Thursday, February 9, 2012

California Living Museum

I usually don't discuss our visits to zoos, and actually we rarely visit them because of the great zoo we have back in St.Louis. John and I, however, were a bit intrigued by the zoo in Bakersfield. It advertises that its focus is exclusively on California native plants and animals. That sounded interesting to us. But what we actually liked about our visit today  was that so many of the 200 plus animals in the zoo were very active and responsive to us while we were there. I have never in my life had a porcupine come up to me and beg. I had nothing to feed him and there was no way I would pet him! He was so cute gazing up at us and making some kind of a soft snuffling sound. We later talked to a staff worker about the porcupine and he commented that the animal was slow to come around but now is friendly to staff workers- even likes them to rub his belly! Maybe that was what he wanted from us.
 Shortly after coming into the zoo I kept hearing the "who-who" of a owl. So after visiting the porcupine I hurried over to the aviary section of the zoo. There I found, in one of the cages, a great-horned owl giving me a fierce look, all the while continuing to hoot. It was interesting to watch the owl's neck puff out with his vocalizations.  And how unusual to see both him and the porcupine out in the open during the day, as they are supposed to be nocturnal animals. While I was watching the owl, I heard a talking bird in a nearby cage. A zoo keeper, who happened to be walking by, informed us that they have a talking crow- his only words are "so what". And speaking of birds, there was a roadrunner in the desert section of the museum who came up to the edge of his cage to check us out- it was great to see that bird so close-up. And in another cage an acorn woodpecker was chattering away and  kept flying against the bars.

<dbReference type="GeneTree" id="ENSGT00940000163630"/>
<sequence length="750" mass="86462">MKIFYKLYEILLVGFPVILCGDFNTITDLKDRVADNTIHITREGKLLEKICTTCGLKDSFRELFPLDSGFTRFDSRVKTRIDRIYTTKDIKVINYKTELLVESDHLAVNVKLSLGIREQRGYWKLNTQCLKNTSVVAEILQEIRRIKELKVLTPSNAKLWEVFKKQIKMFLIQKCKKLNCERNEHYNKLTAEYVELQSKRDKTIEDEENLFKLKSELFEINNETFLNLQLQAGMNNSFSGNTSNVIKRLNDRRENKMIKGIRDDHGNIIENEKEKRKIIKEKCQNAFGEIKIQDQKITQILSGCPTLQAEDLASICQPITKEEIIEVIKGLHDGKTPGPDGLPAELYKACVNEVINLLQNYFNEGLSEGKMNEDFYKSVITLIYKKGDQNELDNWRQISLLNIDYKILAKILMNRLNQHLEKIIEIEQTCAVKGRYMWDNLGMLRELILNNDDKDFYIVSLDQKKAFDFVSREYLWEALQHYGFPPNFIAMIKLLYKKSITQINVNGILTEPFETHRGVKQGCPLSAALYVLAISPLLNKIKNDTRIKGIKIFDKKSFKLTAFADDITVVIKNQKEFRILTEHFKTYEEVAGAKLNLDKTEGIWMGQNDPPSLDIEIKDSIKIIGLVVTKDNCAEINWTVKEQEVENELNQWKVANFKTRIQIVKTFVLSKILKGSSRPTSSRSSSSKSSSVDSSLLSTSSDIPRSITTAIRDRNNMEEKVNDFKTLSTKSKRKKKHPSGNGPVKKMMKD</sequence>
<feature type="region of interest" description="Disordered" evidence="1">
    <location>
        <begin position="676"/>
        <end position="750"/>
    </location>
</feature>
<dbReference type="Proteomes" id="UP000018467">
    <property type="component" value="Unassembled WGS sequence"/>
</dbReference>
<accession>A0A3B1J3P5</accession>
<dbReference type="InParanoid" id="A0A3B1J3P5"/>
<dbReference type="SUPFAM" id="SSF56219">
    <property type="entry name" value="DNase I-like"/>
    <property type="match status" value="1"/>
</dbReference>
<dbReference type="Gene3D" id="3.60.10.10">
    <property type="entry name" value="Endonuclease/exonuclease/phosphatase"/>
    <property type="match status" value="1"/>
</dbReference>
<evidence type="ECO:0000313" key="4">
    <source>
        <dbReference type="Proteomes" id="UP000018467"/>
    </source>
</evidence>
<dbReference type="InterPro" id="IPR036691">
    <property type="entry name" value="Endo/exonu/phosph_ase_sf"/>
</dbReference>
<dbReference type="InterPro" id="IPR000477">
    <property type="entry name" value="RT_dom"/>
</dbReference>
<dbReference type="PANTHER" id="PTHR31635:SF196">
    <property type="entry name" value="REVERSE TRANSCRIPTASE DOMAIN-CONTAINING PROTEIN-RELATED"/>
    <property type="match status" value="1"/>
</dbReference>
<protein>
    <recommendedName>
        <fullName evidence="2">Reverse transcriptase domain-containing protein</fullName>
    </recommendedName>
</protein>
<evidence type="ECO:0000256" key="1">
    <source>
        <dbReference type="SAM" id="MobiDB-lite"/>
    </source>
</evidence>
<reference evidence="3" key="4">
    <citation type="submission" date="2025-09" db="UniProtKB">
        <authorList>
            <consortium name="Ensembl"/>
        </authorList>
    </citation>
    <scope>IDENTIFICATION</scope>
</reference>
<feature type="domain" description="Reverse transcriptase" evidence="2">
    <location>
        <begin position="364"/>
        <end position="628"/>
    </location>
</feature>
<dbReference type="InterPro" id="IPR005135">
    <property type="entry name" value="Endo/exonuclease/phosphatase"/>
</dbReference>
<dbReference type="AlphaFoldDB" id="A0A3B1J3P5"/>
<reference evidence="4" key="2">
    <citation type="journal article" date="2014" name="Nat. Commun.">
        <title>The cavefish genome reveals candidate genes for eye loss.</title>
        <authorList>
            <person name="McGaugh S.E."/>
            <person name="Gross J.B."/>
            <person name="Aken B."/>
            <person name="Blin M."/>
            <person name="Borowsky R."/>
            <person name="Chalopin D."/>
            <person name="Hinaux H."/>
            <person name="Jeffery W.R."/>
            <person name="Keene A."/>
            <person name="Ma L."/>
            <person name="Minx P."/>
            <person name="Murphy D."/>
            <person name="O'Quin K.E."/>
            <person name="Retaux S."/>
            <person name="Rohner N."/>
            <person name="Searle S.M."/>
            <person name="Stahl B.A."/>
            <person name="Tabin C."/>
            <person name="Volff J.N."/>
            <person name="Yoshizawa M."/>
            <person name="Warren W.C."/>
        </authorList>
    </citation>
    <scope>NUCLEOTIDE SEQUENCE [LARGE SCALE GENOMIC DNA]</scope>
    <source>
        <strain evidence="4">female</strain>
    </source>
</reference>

I am not sure whether he was just being friendly or wanted his freedom. It especially disturbed me to see both the golden eagle and bald eagle in cages-  when we have seen them soaring high in the sky in the wild. But we did learn later that many of the birds/animals at this zoo are unreleasable because of physical disabilities. I also learned that the word "balde" in the old English language means white, which explains how the bald eagle got his name; he certainly is not bald! As I mentioned earlier, many of the animals in the zoo were out and active, and that was true also of the big cats. The mountain lion, pictured below, struck a good pose for me. What a fun day we had at the zoo! Only the black bears did not come out to play with us.
The zoo overlooks the Kern River Valley. On our return trip home we stopped at Hart County Park, through which the Kern River flows. There are many river canyons in the area with hiking and biking trails through them. We took a quick walk on one of the trails at sunset. The land is semi-arid and, except in the riparian area, desert plants dot the landscape.

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